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Posts Tagged ‘St Petersburg’

First, a link to an online photo album https://photos.app.goo.gl/1fUHwvLLBzMuZ4v1A There are lots, but it’s only a quarter of what I took. It’s a very photogenic city where interior photography is welcome!

When I first visited this city forty-two years ago we were amongst the first tourists to the then USSR. The plane was escorted from touchdown, security guards were at the gate and the state Intourist staff did everything in their power to get you on their escorted tours and keep you away from the real Soviet Union. We were in our early 20’s, with more interest in the excitement of being somewhere so different than we were in the heritage of the Tsars to be seen in palaces and museums. We somehow ‘escaped’ to visit the one department store, ride the metro, get cautioned for jaywalking and trade cigarettes for Red Army belts with soldiers. One of the few nods to culture was a visit to the Kirov for the ballet – a three hour depiction of the revolution, in dance!

It was of course then called Leningrad, as it had been for c.50 years. Brezhnev was in power and the cold war was in its 30th year. It’s now 27 years since the demise of the Soviet Union. The Russian Empire is reborn, with Putin as Tsar and all those oligarchs the new nobility. Other than a dubious democracy and an obsession with security, it’s like any other Western city, where money talks and the infrastructure, hotels, restaurants and shops very much the same. The palaces and museums have been renovated, the churches restored and religion no longer out in the cold, and even the opera house (now the Mariinsky) has a sparkling new bigger brother next door. It’s a totally different place to the one I visited before and unlike China, it links itself to the rest of the world with uncensored international TV news stations and social media like facebook and twitter. Relations with the UK may have been at a new low, but it didn’t really impact our visit. Putin came too, to continue courting the Austrians and to fire the city governor, but apart from the sort of heightened security you get with any such visit, life went on.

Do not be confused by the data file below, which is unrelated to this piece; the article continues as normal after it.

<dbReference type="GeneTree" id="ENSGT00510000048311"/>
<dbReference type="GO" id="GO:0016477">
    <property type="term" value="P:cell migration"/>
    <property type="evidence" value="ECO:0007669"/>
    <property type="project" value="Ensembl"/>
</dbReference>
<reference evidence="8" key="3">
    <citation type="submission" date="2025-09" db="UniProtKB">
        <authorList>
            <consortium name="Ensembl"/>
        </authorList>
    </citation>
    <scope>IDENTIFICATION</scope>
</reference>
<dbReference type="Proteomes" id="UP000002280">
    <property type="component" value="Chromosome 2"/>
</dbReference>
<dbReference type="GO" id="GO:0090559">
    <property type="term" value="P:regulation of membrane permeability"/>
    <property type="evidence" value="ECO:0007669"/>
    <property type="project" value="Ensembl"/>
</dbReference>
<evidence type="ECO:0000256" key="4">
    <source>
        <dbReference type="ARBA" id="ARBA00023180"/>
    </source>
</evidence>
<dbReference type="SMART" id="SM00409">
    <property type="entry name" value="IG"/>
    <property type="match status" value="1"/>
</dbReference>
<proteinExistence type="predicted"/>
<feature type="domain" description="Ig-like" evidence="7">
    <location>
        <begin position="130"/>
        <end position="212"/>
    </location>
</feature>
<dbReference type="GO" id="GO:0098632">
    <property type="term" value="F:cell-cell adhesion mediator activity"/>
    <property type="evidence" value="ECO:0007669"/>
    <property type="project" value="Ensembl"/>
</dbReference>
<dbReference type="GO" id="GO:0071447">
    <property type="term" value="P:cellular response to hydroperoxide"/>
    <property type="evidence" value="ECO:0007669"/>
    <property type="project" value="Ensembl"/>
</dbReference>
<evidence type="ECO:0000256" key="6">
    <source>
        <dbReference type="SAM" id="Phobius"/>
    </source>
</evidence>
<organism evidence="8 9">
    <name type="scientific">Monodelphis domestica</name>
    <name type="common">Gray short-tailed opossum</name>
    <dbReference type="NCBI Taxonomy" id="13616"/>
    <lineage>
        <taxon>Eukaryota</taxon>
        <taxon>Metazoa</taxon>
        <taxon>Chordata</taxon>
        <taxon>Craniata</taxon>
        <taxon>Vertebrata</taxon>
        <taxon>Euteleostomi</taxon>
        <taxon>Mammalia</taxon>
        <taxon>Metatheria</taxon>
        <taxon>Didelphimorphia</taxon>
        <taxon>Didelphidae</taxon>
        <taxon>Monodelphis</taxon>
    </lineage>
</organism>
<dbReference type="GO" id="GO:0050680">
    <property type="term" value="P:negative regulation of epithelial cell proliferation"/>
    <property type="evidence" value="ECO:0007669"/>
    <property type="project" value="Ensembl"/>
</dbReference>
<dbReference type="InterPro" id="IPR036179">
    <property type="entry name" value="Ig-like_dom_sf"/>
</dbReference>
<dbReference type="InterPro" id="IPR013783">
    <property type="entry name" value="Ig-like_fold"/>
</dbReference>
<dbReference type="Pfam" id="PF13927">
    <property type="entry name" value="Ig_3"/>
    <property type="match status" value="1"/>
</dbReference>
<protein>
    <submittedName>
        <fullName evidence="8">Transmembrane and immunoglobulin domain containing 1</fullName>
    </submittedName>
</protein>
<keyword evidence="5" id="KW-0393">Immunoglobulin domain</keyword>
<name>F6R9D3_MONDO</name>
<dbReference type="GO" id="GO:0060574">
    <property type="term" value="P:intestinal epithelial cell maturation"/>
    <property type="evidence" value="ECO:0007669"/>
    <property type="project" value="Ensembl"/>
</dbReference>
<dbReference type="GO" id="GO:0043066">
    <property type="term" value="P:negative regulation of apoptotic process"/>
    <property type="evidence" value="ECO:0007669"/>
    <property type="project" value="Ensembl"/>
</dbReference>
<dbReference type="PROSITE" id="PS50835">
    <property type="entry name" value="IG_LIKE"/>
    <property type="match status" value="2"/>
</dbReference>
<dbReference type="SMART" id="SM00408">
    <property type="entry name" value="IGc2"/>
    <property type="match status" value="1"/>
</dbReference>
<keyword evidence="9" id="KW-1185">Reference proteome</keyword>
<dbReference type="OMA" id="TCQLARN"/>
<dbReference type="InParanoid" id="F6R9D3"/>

The chief reason for returning is that I am now interested in the empire’s heritage – the opulent palaces of Peter the Great and Catherine the Great, the Hermitage Museum (one of the world’s biggest and greatest, with some 16,500 paintings alone, as well as being the Winter Palace), the now pristine cathedrals and churches like St. Isaacs, St. Nicholas and the more modern but extraordinary Church on Spilled Blood, and world class opera and ballet. For a culture vulture like me, it’s a great big toyshop, and it didn’t disappoint, though we did occasionally have to contend with cruise ship visitors and the phenomenon of the onward global march of the Chinese tourists, but early entry to The Hermitage and other special arrangements helped a lot.

Central St. Petersburg is a relatively flat, low-rise city intersected by rivers and canals, though not to the extent of Venice or Amsterdam, on the Gulf of Finland. The whole central area is designated by UNESCO as a world heritage site. It’s very clean, virtually devoid of litter. With seemingly unrestricted parking, there are parked cars absolutely everywhere. Peter the Great founded it in 1703, bringing in the best of European architecture, art and design. His work was continued by subsequent tzars, most notably Catherine the Great later in the eighteenth century. Apart from its 65 years as Leningrad and ten years as Petrograd, it has retained this name for 240 years, 200 of them as the capital. It’s Russia’s 2nd city with a population of 5 million. The 1905 revolution began here and the storming of the city’s Winter Palace signalled the beginning of the 1917 revolution. The 2.5 year seige during World War II left a deep scar.

Amongst the highlights were the palaces – Winter Palace (The Hermitage), Shuvalov Palace (housing the new Faberge Museum), Menshikov Palace and Yuupov Palace in the city, Peterhof and Catherine & The Great Palace in Pushkin. Perhaps because they have all been renovated relatively recently, everything seems sparklingly new, with the gold leaf positively blinding. The same can be said of the cathedrals and churches, notably St Issac, across the road from our hotel, SS Peter & Paul, St Nicholas Naval Cathedral and the extraordinary Church on Spilled Blood, built on the site of the assassination of Tsar Alexander. The Russian Museum is a brilliant display of 100 years of Russian Art, again in a former palace. I wasn’t sure I was going to like the bling of the Faberge Museum, but I admired the craftmanship and the palace and other contents made it a worthwhile visit. There’s not a lot you can say about the Hermitage except that it is overwhelming, but the palace rooms and the impressionist & post-impressionist collections in particular are unmissable. We got to a lovely ballet at the old Mariinsky and Wagner’s opera The Flying Dutchman at the new one, so there were arts fixes too. The accompanying photos tell the rest of the story.

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